The First Week of War: April 15th Telegrams – Part Two

News continued to pour in from all over the Union and newspapers were issuing multiple editions every day just to keep up with all the reports.

As April 15th progressed, the telegraph offices were working overtime to transcribe the news coming over the lines.

April 15th Telegrams – Part Two

Washington — April 15

John C. Baum is appointed Postmaster at Cincinnati. The War Department has accepted the Governor of Rhode Island’s offer of a regiment to be sent to Washington without delay.

Richmond, Virginia — April 15

Lincolns proclamation was received with execrations.  The public is fearfully excited and say the military would sooner die than obey it’s requirements.

Cincinnati, Ohio — April 15

Market for uncurrent money greatly unsettled; dealers not disposed to buy.  Virginia, Tennessee, Illinois, Missouri, and Iowa are 10 cents discount; New Orleans 5, Maryland 2. American gold selling at 5 percent premium – Exchange on the East 1 percent premium.

Richmond, Virginia — April 15

The Commissioners presented Lincoln’s reply to the convention.  Several Unionists said of the President means to subjugate the South there was but one course for Virginia to pursue.  Opinion is divided whether to secede now or wait and operate with the border states.  All feel that the crisis has arrived.Friends of Gov. Letcher say he will refuse to entertain the President’s proclamation.  The general opinion is that Lincoln having repudiated Virginia’s efforts for peaceful solution, she must aid in defending the South.

Albany, New York — April 15

Gov. Morgan sent a message to the Legislature on the President’s proclamation.  He earnestly urges the Legislature, without delay, to confer the power to embody and equip the militia for public defense.

Washington — April 15

Geo. N. Sanders has telegraphed the following dispatch to Dean Richmond, August Belmont, Mayor Wood, and others:  “one hundred thousand mercenary soldiers cannot occupy and hold Pensacola.  The entire South are under arms;  the negroes are strengthening the military — the place will be quickly conquered.  Northern Democrats standing with the Southern people will not be held responsible for Lincoln’s acts.  State sovereignty is fully recognized.  Protect your social and moral ties by resisting Black Republican federal aggression. Pennsylvania, by her Legislature, should repudiate the war action.  The commerce of Rhode Island and New Jersey is safe when distinguishable.  Hoist your flag.”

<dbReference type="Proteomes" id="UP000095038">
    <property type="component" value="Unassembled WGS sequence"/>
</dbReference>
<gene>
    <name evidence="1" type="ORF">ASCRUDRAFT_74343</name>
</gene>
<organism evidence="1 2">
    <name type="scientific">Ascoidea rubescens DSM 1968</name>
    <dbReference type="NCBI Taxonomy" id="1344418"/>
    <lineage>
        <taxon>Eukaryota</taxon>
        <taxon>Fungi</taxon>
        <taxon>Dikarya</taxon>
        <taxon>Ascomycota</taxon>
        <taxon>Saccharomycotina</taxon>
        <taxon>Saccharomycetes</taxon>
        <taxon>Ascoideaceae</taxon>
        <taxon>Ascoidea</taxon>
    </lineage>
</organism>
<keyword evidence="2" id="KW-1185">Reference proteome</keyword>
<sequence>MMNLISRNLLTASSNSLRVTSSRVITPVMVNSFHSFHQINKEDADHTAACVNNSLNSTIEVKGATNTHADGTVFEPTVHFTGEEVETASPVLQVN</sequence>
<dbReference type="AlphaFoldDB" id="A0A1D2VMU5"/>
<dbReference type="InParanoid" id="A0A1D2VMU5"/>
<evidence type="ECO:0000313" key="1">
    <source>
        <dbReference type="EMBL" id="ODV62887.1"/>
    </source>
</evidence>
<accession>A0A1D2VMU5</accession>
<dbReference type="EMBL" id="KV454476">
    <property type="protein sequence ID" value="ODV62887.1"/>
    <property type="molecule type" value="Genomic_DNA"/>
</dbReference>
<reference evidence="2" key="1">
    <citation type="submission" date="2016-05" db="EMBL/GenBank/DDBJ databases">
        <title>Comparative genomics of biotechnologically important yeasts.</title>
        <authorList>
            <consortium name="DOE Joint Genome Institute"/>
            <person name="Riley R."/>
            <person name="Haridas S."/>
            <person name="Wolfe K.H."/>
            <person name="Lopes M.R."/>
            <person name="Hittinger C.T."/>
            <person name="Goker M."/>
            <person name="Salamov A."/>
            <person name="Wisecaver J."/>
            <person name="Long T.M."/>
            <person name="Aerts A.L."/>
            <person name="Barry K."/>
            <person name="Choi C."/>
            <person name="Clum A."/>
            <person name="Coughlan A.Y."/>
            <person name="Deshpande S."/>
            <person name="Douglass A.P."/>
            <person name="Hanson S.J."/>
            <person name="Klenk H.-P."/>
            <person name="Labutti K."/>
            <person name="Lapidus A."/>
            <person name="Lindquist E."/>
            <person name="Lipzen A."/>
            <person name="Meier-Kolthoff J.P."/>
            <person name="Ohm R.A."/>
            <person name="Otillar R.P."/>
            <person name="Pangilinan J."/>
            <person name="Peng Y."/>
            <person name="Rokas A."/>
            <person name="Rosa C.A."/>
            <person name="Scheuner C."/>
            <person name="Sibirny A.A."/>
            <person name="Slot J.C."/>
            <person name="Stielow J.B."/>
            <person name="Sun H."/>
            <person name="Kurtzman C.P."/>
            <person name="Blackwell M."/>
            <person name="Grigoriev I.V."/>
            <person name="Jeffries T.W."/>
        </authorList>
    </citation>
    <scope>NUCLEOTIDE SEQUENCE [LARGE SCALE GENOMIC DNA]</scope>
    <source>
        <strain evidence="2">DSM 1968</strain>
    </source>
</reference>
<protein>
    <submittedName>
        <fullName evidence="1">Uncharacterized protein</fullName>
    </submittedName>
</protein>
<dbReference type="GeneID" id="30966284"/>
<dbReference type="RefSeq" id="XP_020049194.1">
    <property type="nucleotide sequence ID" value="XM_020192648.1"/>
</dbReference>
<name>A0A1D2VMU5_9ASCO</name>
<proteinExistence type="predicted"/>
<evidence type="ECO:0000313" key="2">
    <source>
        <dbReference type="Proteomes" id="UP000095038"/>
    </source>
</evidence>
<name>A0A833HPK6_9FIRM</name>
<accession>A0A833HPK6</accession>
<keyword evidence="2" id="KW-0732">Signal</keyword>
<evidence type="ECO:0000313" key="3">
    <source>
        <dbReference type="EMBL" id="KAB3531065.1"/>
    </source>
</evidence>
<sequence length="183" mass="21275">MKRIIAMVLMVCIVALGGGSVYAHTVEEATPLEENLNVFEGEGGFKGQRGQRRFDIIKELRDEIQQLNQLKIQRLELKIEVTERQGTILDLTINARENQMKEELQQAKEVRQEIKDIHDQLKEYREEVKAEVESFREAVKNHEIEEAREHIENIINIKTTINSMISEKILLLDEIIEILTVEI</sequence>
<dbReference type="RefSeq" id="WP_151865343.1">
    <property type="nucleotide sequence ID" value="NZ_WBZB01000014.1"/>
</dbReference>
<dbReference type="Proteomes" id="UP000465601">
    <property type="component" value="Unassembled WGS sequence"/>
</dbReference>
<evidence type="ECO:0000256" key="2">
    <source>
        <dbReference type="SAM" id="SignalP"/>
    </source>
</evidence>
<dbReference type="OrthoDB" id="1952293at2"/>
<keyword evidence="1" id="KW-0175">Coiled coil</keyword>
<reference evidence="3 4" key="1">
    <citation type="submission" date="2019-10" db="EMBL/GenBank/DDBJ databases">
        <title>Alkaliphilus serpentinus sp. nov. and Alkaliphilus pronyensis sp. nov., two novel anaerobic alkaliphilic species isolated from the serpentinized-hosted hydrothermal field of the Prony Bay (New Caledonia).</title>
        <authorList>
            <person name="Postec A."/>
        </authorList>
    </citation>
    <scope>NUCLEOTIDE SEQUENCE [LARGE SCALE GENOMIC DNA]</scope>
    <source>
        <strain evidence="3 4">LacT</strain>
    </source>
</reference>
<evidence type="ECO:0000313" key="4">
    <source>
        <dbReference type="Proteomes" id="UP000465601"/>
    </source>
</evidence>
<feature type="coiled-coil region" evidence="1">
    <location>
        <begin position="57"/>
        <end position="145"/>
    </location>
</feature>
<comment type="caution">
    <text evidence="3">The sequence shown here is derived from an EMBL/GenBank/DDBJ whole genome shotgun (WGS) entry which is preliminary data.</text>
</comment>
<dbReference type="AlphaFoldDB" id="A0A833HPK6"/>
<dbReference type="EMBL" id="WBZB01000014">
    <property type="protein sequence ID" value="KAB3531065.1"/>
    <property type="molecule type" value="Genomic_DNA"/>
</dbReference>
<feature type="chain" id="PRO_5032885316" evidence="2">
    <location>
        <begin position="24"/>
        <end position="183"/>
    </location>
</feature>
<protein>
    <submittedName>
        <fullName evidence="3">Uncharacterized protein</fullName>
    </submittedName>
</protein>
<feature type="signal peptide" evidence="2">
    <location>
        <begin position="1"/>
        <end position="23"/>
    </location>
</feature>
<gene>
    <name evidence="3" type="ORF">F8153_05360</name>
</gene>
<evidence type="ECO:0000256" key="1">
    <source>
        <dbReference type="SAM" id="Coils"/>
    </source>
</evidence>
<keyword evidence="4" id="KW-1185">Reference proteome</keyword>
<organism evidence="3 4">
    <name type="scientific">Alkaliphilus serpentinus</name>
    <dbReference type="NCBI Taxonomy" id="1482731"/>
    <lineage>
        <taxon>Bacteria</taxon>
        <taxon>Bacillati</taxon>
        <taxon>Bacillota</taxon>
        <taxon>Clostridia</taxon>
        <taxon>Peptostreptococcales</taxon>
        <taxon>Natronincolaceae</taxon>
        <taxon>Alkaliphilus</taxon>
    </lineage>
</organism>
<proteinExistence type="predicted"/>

Louisville, Kentucky — April 15

Recent news has considerably paralyzed the people, and they have not yet recovered from its effect.  Companies are enlisting for the Southern Confederacy.  It is rumored that several start to-morrow.  The citizens generally deplore the positions of Lincoln’s proclamation.

Washington — April 15

When Maj. Anderson’s quarters were burning, Gen. Beauregard sent offers of assistance before the white flag was run up.  Senator Wigfall received the sword of Maj. Anderson and returned it to him.  The fleet is off Charleston.

Montgomery, Alabama — April 15

Jeff Davis’s answer to President Lincoln’s proclamation is rough and curt.  It is as follows: “Fort Sumter is ours and nobody is hurt’ with mortar, Paixhan, or Petard.  We tender to old Abe our Beauregard.

New York, New York — April 15

The Times’ Washington correspondent says the War Department is engaged in calculating the quota of troops in each State.  New York will be entitled to ten regiments.

No detailed policy relative to the closing of Southern ports is yet settled, but arrangements are making to cut off all communication by sea.

Scott is yet secretly  at work calculating the disposition of the forces.

The Administration has reliable information that the Confederate States propose, after reducing Sumter, to march on Washington with 20,000 men.

Several additional companies of Regulars are ordered to Washington.

The Express’ Washington dispatch gives a rumor that Gen. Scott has resigned because his advices against reinforcing Sumter were disregarded.  The World’s Washington dispatch says detachments of cavalry are stationed on all roads outside the Capitol, and two volunteer companies are in the Capitol–one at the P.O.Department, and one at the Patent office.

Two officers of N.Y. regiments have tendered their commands.  The present indications are that Sumter will be retaken at all hazards.

The N.N.Herald’s special dispatch from Charleston says Anderson saluted his flag, formed his command on parade ground, and marched out on the wharf–the drum and fife playing Yankee Doodle.

Fort Sumter was burned to a mere shell. The guns on one side of the parapet are entirely dismounted and the gun carriages are knocked to splinters.

Anderson is reported to have ordered not to sight at the men but to silence the batteries.

Sumter has been garrisoned by the Palmetto Guards, under command of Col. Riply.

The fire has again broken out int he ruins of the Fort and engines have been sent down.

Charleston Harbor

Philadelphia, Pennsylvania — April 15

There is still much excitement about the Palmetto Flag office.  The whole square is blocked up with people.  The  Mayor and police have possession of the building.  A large American flag is suspended across the street.  Some damage has been done to the interior of the office by the mob.

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